Several Prince William County residents said even though the sniper task force has ruled out a connection to al-Qaida or other Islamic terrorist groups for now, they believe the snipers may be linked.
“This morning was the first I heard of the demand for $10 million,” said Jean Shipley of Dumfries. “Maybe they were asking for that to support some cause.”
John Allen Muhammad, 41, and John Lee Malvo, 17, were acting on their own behalf when they allegedly murdered 10 people and wounded three others, law enforcement officials said.
They may have been terrorist sympathizers, authorities said, but have not been linked to the Sept. 11, 2001 attacks, Osama bin Laden, or other international terrorist groups.
The two were apprehended at a rest area near Frederick, Md., early Thursday morning while sleeping in their 1990 Chevrolet Caprice.
But prior to that, the snipers had demanded $10 million from authorities, threatening more violence would occur.
Muhammad converted to the Muslim faith some years ago, has a military background and served in the Gulf War, all of which was suspicious to some.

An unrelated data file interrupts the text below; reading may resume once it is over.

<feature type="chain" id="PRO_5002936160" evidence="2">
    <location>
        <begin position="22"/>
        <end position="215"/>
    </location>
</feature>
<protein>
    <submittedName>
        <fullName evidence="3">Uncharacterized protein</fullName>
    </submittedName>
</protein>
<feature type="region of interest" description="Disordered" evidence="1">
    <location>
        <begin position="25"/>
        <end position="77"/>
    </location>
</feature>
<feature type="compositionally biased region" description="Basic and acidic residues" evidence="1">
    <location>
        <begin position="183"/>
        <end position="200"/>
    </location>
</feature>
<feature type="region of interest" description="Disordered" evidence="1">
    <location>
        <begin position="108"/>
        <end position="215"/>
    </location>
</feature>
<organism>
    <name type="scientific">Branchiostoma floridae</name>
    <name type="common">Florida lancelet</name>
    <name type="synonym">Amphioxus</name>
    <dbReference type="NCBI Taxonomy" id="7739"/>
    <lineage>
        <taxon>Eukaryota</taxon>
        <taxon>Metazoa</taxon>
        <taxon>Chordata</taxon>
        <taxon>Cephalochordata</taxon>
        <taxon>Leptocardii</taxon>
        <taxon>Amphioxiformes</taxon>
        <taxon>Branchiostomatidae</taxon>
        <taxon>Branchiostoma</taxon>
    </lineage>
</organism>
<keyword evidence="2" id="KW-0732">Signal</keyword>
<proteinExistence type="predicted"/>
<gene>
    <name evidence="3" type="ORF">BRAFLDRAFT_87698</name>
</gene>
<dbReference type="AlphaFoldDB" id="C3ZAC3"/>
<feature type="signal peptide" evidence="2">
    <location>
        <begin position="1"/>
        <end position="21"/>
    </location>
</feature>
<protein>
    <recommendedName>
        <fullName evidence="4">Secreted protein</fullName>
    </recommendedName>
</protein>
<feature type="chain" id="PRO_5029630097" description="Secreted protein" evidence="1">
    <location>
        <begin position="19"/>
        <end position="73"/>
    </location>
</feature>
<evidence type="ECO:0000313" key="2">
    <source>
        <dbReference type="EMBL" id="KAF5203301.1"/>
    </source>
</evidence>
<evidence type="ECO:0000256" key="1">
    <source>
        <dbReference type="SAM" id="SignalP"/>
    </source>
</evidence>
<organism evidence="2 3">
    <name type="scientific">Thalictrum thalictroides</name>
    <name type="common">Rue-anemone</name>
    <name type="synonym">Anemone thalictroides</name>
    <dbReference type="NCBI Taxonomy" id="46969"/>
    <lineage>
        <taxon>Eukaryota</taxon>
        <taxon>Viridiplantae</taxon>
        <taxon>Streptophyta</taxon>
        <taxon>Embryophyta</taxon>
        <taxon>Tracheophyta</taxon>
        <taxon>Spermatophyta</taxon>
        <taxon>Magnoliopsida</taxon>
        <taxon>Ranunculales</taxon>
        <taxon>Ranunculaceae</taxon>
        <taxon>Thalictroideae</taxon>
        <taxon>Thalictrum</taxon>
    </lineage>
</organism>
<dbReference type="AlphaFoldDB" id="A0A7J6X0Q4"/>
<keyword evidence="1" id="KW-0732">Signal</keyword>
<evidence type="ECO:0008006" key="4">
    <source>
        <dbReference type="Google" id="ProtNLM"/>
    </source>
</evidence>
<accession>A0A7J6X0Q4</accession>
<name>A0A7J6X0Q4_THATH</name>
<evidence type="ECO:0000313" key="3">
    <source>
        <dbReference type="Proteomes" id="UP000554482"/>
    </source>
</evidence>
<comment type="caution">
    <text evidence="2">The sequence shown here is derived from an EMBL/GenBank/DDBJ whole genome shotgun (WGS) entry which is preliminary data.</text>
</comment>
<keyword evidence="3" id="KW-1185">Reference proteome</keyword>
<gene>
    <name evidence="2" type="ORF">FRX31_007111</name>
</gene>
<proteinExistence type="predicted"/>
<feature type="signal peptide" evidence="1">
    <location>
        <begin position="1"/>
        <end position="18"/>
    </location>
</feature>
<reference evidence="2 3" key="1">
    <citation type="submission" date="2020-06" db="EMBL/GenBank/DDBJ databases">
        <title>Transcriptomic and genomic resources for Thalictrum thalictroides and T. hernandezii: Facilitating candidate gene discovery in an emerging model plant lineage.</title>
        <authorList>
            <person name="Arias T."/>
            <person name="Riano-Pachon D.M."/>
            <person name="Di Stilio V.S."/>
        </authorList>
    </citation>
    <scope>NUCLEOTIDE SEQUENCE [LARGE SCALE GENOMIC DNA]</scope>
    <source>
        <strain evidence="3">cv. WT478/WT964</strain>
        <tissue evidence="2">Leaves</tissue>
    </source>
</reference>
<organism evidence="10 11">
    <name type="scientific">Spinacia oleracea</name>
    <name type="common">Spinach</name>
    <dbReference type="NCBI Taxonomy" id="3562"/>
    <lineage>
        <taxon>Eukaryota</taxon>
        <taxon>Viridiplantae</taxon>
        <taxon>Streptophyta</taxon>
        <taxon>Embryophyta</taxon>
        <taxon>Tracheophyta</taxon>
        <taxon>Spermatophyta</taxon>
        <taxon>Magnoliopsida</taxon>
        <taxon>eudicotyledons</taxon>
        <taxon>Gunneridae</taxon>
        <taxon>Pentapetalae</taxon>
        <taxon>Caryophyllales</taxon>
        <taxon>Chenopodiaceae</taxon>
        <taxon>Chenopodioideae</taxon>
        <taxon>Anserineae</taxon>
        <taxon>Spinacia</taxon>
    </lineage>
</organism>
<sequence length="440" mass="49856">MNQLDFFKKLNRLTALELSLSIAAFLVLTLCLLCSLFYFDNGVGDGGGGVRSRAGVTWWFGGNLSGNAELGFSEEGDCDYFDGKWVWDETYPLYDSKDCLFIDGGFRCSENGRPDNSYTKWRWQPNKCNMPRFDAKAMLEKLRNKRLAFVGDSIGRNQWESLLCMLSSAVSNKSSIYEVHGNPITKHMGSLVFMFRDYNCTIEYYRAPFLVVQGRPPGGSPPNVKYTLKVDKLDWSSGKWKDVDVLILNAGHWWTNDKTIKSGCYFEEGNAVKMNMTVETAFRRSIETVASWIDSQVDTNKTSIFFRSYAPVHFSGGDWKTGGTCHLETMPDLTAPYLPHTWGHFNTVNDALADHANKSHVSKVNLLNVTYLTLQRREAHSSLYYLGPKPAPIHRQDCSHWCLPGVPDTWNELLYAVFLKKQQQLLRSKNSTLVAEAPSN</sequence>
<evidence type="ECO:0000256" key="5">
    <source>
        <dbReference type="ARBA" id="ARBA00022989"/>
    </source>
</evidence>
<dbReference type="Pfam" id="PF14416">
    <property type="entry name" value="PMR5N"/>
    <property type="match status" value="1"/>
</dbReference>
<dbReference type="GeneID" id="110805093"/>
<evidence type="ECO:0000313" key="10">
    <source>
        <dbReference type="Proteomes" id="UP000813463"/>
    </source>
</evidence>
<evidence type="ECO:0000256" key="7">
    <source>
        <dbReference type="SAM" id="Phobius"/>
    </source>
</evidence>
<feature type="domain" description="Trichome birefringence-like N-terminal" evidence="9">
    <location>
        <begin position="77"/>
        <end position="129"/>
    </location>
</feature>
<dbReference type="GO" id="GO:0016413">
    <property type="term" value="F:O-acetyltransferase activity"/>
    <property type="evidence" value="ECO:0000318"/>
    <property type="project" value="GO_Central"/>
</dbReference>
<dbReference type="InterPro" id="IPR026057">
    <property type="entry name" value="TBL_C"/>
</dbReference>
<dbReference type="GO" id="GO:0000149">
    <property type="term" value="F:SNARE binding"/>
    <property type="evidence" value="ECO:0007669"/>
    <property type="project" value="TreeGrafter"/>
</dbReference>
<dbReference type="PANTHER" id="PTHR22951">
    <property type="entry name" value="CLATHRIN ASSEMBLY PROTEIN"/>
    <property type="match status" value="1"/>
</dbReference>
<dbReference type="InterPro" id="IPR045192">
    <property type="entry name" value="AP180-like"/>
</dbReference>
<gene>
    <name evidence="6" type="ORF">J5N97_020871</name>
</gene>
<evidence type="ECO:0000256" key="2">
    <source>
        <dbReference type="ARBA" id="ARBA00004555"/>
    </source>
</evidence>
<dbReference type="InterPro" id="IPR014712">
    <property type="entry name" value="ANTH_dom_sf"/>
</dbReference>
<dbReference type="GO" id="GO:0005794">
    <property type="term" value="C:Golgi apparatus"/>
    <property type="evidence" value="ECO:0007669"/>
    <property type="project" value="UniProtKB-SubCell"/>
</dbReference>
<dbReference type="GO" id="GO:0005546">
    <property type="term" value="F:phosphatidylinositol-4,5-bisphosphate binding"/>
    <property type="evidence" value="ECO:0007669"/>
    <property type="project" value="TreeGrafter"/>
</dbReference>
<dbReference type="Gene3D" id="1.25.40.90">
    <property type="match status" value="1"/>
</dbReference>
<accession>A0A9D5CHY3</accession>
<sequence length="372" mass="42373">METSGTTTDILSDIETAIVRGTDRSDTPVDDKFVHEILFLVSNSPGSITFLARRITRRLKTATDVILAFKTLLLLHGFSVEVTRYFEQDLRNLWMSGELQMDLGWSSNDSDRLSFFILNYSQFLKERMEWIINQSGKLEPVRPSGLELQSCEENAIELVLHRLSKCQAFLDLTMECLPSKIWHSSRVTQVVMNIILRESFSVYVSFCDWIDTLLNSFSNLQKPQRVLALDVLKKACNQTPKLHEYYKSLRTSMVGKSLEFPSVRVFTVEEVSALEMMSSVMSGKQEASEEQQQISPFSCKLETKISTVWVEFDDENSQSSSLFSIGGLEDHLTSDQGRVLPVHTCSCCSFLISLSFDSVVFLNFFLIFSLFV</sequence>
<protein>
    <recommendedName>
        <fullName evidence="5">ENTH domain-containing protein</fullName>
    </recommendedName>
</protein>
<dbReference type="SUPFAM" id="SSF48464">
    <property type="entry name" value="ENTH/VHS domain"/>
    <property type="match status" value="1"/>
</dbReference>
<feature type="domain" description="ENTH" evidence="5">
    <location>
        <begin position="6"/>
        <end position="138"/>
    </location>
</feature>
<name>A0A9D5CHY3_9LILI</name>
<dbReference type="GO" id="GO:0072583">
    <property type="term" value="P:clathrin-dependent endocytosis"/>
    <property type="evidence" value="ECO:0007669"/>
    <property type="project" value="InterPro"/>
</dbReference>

“I think they’ll find out there was a larger connection,” said Wajidally Khan, a former Muslim from Guyana who converted to Christianity. Khan operates a kiosk at Potomac Mills Mall. “I was a Muslim. I know what the Muslim faith really teaches,” he said. “It’s not love humanity, it’s all about revenge and war.”
The anti-climactic way the 21-day reign of terror ended also surprised Curtis Roberts.
“It was almost too easy. I thought it was going to be really messy and end up in a shootout. Instead it was almost like they said ‘We got our quota, so now we can stop,’ ” he said.
But issues much closer to home were the main thing on some people’s minds. “So we may be able to celebrate Halloween,” was the first reaction of Belinda Mathis of Woodbridge. “I have a neighborhood full of kids that want to go to the Pumpkin Patch. Last year after Sept. 11, we didn’t have one trick-or-treater — not one.”
Bob Berarducci, who drives a white van with a ladder rack for American Air Services of Woodbridge, said it means people will stop looking at him and taking down his license plate. “I scared a few people,” he said.
At the Sunoco station on Sudley Road near Manassas where 53-year-old Dean Harold Meyers of Gaithersburg was gunned down two weeks ago, there was no crouching or looking around as motorists stepped out of their cars. “When people came in this morning they were all smiles,” said owner Dennis Ocampo.
Staff writer Diane Freda can be reached at (703) 878-4723.